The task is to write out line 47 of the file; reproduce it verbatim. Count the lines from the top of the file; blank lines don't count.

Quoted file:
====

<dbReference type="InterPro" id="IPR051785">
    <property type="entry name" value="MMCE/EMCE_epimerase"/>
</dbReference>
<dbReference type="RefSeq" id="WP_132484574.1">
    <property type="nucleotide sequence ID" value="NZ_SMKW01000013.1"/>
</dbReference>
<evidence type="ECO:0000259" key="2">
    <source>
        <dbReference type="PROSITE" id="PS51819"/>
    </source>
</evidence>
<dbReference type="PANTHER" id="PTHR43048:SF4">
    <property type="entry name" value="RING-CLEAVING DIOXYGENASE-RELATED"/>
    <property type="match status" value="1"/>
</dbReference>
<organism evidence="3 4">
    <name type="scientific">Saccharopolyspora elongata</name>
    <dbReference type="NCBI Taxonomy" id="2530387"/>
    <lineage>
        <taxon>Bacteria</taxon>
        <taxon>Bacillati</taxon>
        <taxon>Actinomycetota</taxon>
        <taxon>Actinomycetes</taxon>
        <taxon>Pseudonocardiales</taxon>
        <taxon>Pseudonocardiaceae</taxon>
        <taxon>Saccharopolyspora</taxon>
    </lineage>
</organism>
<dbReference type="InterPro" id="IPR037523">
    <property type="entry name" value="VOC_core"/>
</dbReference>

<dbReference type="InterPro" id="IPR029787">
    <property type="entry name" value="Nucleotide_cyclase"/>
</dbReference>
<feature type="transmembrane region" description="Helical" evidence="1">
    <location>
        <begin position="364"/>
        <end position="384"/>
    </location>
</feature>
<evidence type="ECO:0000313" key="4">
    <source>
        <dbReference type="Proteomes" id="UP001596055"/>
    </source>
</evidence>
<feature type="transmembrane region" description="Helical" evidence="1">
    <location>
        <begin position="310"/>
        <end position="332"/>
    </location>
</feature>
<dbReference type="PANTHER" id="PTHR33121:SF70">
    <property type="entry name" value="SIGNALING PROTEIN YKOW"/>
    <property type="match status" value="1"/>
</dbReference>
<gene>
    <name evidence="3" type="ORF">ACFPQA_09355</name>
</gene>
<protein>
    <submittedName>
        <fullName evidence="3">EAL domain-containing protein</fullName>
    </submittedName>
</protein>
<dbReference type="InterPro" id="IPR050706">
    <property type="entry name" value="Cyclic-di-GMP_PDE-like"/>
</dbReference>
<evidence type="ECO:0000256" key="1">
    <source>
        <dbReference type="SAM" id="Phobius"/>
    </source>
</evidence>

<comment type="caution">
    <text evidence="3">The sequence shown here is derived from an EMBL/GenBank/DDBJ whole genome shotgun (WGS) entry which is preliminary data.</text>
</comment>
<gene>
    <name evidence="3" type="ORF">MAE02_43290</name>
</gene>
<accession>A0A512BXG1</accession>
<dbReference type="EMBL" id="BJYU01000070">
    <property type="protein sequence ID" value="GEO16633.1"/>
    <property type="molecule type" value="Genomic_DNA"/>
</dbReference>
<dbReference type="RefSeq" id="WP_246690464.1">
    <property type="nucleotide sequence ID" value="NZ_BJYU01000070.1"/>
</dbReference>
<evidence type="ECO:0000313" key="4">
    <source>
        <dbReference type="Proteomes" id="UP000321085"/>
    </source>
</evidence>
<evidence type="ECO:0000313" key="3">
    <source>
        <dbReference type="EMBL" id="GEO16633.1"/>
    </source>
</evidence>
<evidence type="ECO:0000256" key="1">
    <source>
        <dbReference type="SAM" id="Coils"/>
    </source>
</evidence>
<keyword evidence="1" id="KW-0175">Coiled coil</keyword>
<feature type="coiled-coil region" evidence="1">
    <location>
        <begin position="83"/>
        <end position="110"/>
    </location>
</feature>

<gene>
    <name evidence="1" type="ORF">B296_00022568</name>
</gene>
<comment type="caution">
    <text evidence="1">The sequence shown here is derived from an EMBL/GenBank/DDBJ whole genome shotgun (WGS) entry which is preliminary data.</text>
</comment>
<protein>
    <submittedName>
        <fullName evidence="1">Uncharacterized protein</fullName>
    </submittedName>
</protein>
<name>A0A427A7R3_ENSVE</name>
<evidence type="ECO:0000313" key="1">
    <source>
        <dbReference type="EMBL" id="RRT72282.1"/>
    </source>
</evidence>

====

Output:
    <location>